What causes vitiligo?


There are many theories about what causes vitiligo, and no one is positively certain. However in most cases, it is believed that Vitiligo is an autoimmune disorder, in which the body's immune system sees the pigment cells in the skin as foreign bodies, and attacks them. The basis for this autoimmune disorder is thought by many to be genetic. It is believed by many that stress, traumatic events, injury, or severe sunburns, may trigger or exacerbate vitiligo in those who are susceptible.

Other theories include the possibility that an abnormally functioning nervous system may produce a substance that injures melanocytes. Some believe that melanocytes in vitiligo patients may self-destruct, releasing toxic byproducts that then destroy other pigment cells. Another theory suggests that vitiligo is entirely genetic, and that there is a defect in the melanocytes that makes them more susceptible to injury.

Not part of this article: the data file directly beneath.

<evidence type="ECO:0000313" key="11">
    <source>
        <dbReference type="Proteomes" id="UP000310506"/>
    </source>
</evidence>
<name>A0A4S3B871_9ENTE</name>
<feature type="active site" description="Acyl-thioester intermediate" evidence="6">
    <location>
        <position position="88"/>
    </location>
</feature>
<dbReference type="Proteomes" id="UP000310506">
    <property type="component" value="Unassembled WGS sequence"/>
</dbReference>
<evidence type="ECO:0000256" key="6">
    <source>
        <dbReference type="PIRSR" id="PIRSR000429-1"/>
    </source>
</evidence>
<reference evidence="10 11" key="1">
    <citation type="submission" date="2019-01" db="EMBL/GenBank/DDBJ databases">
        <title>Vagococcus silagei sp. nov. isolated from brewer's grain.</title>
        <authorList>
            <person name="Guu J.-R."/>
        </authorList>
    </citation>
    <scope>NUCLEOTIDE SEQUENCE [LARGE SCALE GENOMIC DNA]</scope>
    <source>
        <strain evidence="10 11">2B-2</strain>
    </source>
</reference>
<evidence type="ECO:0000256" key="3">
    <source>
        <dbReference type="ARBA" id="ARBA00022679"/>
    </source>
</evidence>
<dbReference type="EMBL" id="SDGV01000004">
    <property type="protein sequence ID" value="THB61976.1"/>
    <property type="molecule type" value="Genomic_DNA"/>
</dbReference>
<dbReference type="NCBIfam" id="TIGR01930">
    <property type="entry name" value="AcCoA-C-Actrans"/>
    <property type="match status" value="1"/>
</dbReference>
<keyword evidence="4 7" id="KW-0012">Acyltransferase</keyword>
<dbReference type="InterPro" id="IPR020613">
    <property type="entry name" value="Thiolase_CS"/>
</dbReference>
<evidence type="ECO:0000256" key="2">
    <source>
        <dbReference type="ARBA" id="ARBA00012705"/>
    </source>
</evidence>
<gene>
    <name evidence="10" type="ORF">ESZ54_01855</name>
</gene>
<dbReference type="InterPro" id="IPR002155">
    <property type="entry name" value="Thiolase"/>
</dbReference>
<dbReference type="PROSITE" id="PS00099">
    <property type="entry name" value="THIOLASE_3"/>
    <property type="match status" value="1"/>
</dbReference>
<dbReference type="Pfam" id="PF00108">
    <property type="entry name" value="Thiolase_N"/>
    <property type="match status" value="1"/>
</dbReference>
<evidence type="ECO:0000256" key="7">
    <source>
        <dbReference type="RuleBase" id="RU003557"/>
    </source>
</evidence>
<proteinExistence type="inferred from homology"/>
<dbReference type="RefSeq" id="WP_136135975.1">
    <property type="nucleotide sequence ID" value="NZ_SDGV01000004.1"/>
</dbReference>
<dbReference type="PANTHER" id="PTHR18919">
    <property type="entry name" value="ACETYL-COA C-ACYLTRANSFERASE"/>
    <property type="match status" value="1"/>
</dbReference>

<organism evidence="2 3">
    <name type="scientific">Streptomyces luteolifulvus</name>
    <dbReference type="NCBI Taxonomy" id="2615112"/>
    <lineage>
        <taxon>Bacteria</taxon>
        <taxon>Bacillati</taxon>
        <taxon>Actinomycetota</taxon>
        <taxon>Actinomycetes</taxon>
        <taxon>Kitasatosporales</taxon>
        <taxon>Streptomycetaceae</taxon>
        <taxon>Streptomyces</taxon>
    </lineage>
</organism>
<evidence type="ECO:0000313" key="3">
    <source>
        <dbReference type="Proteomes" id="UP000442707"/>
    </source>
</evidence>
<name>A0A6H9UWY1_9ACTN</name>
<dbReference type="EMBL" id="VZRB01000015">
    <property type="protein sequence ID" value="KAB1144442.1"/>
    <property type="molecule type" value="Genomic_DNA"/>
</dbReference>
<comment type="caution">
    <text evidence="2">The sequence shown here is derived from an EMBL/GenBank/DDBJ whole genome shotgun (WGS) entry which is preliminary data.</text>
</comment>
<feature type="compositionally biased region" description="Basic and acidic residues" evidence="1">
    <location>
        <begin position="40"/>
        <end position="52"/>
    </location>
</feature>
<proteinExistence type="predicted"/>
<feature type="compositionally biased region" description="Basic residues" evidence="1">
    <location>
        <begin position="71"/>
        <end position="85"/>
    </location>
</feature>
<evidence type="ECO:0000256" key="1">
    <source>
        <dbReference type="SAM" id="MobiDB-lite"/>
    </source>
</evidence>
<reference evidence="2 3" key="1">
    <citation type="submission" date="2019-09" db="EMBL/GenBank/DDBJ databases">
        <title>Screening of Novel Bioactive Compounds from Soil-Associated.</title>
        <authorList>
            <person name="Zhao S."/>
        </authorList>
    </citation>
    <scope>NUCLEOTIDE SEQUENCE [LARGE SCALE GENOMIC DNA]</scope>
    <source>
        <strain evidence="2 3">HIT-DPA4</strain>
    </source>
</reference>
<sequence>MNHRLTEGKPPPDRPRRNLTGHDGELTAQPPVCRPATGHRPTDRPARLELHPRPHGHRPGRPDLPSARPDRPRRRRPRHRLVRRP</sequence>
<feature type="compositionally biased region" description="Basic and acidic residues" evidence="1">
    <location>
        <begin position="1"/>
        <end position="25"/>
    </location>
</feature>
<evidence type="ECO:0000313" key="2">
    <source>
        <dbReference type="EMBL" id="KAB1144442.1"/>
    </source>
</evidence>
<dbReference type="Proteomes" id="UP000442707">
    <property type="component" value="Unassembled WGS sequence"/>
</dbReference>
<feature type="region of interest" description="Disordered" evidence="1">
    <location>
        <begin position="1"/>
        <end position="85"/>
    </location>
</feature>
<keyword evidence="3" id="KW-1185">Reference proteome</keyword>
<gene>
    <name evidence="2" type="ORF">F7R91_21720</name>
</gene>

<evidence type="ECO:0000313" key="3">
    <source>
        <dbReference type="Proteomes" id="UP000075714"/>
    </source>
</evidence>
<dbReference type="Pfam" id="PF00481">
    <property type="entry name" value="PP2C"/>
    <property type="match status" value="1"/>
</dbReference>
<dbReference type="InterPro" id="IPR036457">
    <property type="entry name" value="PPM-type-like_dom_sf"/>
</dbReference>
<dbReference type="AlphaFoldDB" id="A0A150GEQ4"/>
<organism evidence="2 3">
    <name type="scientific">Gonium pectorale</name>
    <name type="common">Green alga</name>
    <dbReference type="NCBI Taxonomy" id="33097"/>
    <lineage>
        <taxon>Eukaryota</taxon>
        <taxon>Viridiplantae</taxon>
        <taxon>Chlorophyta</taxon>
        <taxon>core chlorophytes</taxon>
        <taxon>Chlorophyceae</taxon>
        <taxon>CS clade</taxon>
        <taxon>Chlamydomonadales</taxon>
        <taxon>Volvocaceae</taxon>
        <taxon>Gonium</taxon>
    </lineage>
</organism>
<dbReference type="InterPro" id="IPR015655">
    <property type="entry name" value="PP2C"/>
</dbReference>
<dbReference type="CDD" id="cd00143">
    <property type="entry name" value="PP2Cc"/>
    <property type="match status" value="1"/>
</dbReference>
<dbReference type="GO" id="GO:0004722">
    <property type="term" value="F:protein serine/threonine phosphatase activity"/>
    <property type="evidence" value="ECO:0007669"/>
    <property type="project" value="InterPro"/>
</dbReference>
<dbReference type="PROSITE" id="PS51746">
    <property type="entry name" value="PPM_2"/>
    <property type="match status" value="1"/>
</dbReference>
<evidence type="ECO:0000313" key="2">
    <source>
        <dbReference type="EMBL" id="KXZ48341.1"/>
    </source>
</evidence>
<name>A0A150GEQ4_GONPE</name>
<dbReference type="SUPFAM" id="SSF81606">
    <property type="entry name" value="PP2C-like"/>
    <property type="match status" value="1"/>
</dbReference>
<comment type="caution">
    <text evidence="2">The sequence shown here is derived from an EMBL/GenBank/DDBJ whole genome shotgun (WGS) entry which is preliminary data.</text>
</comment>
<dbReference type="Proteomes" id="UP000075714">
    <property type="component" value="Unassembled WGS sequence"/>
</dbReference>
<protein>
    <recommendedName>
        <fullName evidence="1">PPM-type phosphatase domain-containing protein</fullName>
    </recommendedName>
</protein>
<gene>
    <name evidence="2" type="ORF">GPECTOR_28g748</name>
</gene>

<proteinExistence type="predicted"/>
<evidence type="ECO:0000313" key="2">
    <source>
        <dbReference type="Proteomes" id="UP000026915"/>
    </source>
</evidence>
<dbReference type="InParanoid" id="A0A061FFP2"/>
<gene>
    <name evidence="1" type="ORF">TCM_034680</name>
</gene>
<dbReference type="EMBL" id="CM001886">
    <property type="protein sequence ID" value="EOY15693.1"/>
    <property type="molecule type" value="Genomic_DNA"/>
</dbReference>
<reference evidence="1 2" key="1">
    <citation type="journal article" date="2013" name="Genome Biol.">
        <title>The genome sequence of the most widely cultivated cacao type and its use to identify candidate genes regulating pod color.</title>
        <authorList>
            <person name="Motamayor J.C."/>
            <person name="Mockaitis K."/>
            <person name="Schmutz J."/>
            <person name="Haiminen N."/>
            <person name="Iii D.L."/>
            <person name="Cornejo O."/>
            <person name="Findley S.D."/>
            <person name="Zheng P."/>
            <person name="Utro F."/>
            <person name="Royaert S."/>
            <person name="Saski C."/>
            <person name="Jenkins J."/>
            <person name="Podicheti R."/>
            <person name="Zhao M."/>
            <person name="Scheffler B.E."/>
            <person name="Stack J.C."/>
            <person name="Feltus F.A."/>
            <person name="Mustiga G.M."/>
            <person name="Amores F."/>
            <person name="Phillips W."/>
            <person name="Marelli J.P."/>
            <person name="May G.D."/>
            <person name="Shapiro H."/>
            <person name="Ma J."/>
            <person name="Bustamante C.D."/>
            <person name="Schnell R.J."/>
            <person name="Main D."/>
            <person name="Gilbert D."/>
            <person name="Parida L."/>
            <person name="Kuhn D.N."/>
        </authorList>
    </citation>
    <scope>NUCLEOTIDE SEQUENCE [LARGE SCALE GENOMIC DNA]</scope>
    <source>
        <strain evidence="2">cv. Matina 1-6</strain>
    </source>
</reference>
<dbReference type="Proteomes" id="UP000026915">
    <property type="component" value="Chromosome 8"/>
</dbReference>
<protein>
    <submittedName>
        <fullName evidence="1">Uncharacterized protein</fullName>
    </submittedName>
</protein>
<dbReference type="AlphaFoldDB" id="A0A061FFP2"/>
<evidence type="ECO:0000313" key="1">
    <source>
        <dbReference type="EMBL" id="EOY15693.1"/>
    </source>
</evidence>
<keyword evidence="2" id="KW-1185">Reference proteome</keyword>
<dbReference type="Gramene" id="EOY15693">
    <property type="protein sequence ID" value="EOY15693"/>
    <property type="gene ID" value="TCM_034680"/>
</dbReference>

We know that some cases of vitiligo arise from exposure to certain chemicals, for example, phenols used in photography. Surgery wounds or injuries to the skin have also been known to result in vitiligo, which can spread. The question is, are those people susceptible to vitiligo to begin with. Many experts say yes.

Finally, there are alternative theories about vitiligo that suggest diet, nutrition, and digestive disorders may play a role in the destruction of melanocytes. Some believe that internal pathogens within the digestive tract, such as yeast proliferation, might relate to vitiligo.